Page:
So how might the EU respond to these recurring power-sharing troubles? As the ‘pull’ of the European integration process has been unable to facilitate the expected political change in Bosnia, the EU must fall back on various strategies which amount to encouraging, incentivising, and cajoling elites to govern. That such strategies deliver results in the form of improved governance depends, of course, on the willingness of political elites. And such willingness appears in short supply. Yet, the EU is in it for the long haul to the end point where internal stability and good governance become the norm rather than an aspiration. The stated goal has always been for international actors to exit and a formal strategy for the closure of the Office of the High Representative has been in place since 2008. Stability has proven elusive and the conditions for exit have been subject to shifting goalposts. Bosnia’s progress toward EU membership has been premised on constitutional reform, viewed as overly complex and financially unsustainable and a potential impediment to integration. The EU/OHR has employed both ‘light touch’ and more ‘heavy handed’ strategies to bring about elite cooperation and political stability. With the OHR’s Bonn Powers no longer a viable option, the EU continues to work to support the political parties by encouraging reform and cooperation. A series of initiatives since 2005, most notably the ‘April package’ of 2006 and the ‘Butmir process’ of 2009 failed to bring about inter-party agreement on reform. A less robust process has been underway since 2014 to the point where constitutional reform is expected to come about as a part of a more organic process of socio-economic reform.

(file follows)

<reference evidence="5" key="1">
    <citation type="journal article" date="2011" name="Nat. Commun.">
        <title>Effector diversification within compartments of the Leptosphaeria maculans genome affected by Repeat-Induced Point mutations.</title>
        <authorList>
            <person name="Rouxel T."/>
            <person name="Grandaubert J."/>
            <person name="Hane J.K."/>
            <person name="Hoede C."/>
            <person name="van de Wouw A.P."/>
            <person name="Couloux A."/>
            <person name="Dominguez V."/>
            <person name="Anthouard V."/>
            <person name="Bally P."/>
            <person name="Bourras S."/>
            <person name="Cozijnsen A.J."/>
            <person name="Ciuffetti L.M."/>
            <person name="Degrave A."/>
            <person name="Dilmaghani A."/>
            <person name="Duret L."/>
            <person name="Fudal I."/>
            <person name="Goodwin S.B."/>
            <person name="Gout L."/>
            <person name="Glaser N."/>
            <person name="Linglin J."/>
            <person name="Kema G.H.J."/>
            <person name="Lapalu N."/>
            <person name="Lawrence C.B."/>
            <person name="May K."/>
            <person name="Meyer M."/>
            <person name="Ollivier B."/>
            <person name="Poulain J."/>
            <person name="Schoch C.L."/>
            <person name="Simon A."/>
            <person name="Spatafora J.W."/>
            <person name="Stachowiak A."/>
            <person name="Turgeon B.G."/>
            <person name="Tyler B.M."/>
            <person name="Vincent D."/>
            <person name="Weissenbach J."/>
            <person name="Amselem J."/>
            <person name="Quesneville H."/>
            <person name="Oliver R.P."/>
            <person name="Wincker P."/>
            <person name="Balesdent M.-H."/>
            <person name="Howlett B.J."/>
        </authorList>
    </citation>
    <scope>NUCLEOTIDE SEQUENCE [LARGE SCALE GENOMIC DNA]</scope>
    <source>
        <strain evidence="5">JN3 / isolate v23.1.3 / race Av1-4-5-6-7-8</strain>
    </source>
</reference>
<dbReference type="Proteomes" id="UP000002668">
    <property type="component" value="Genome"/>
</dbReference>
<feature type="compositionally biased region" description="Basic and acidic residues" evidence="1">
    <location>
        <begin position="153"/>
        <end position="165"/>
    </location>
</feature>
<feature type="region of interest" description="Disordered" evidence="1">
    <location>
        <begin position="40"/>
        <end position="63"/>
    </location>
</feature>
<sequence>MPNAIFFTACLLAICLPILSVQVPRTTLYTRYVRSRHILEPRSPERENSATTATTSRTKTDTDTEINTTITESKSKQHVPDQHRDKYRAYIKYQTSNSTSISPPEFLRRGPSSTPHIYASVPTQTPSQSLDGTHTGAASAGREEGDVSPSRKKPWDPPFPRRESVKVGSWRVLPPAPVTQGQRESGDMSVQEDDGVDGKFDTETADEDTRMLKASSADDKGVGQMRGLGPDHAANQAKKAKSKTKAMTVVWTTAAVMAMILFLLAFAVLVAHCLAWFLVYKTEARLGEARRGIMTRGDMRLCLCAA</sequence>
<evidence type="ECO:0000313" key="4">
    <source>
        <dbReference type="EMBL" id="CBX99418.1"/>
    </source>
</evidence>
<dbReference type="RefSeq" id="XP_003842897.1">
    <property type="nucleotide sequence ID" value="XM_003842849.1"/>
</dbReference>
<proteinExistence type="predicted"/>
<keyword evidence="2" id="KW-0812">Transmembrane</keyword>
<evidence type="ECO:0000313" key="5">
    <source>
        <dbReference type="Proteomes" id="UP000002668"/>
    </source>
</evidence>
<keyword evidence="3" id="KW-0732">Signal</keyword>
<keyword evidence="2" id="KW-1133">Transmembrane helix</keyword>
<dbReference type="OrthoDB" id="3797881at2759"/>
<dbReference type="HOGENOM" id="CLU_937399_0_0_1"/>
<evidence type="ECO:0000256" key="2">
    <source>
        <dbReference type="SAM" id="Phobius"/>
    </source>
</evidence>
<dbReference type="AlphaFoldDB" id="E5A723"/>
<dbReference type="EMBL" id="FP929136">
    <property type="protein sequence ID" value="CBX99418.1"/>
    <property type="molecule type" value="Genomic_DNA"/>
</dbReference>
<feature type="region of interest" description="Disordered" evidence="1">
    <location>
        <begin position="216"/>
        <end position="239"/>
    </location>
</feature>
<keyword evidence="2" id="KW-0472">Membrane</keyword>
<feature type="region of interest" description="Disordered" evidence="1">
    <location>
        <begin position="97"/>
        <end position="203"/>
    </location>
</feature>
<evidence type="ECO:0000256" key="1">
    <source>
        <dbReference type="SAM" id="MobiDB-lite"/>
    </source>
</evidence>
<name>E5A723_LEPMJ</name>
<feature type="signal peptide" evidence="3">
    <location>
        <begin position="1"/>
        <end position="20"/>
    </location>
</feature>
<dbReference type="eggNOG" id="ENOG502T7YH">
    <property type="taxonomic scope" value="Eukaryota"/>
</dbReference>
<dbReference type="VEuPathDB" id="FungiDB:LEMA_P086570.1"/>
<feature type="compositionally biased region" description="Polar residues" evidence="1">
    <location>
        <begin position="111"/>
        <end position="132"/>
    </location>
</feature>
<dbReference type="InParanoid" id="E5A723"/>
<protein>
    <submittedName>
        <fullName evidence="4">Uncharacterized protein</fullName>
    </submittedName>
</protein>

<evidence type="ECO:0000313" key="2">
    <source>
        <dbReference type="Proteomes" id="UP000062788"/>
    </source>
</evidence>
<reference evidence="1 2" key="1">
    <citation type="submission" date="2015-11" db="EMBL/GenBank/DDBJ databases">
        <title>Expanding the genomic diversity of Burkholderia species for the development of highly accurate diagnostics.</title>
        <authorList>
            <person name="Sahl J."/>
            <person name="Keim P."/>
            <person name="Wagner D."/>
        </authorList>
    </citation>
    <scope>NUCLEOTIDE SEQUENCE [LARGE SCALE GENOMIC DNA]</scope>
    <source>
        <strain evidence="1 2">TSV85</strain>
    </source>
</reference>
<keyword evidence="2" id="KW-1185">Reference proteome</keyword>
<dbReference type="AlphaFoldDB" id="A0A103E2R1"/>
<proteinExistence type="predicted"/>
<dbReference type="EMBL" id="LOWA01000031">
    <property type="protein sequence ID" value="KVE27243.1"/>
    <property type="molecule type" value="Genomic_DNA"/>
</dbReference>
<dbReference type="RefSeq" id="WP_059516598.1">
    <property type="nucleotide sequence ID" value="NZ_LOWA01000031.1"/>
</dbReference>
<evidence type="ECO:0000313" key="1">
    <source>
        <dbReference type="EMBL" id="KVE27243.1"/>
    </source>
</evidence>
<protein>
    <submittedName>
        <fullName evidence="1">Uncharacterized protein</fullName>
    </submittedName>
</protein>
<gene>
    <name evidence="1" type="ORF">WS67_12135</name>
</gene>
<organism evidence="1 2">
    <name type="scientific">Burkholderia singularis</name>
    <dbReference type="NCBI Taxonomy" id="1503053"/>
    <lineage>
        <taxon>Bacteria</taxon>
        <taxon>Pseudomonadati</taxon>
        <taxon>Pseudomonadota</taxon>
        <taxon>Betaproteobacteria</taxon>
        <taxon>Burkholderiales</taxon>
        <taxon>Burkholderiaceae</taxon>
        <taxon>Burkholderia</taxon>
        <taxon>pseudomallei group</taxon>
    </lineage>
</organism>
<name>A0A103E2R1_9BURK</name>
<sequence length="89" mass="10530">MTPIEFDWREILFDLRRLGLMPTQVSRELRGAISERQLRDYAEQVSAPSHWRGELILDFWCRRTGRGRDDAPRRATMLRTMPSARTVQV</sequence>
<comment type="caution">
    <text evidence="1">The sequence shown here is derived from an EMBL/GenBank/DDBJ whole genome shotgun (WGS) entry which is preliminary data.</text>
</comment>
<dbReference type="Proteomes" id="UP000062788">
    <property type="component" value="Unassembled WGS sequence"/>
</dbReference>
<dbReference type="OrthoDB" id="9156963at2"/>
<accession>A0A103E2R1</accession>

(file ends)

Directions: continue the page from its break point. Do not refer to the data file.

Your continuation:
Time will tell whether and how the EU can assist or implore the electoral victors in Bosnia to get with the business of governing in the interest of the whole population, irrespective of ethno-nationalist identity. The power-sharing dilemma, however, shapes the extent to which the EU can help political elites ‘go it alone’ when the implementation of the Dayton structures depends on the EU’s ongoing engagement. The problem of domestic dependency creates a cyclical situation whereby local politicians are disincentivised from taking ownership, requiring external actors, principally the EU, to remain engaged and ever on hand to encourage, coax and cajole.

Image details

Title photo caption: Visit by Jean-Claude Juncker, President of the EC and Johannes Hahn, Member of the EC in charge of European Neighbourhood Policy and Enlargement Negotiations, to Sarajevo, February 2018.

Title photo credit: EC Photo/Etienne Ansotte

About the Author

Joanne McEvoy

Joanne McEvoy is Senior Lecturer in Politics and International Relations at the University of Aberdeen, Scotland, UK. Her research interests lie in post-conflict institutional design, particularly the capacity of power-sharing to promote sustainable peace and democracy in deeply divided societies.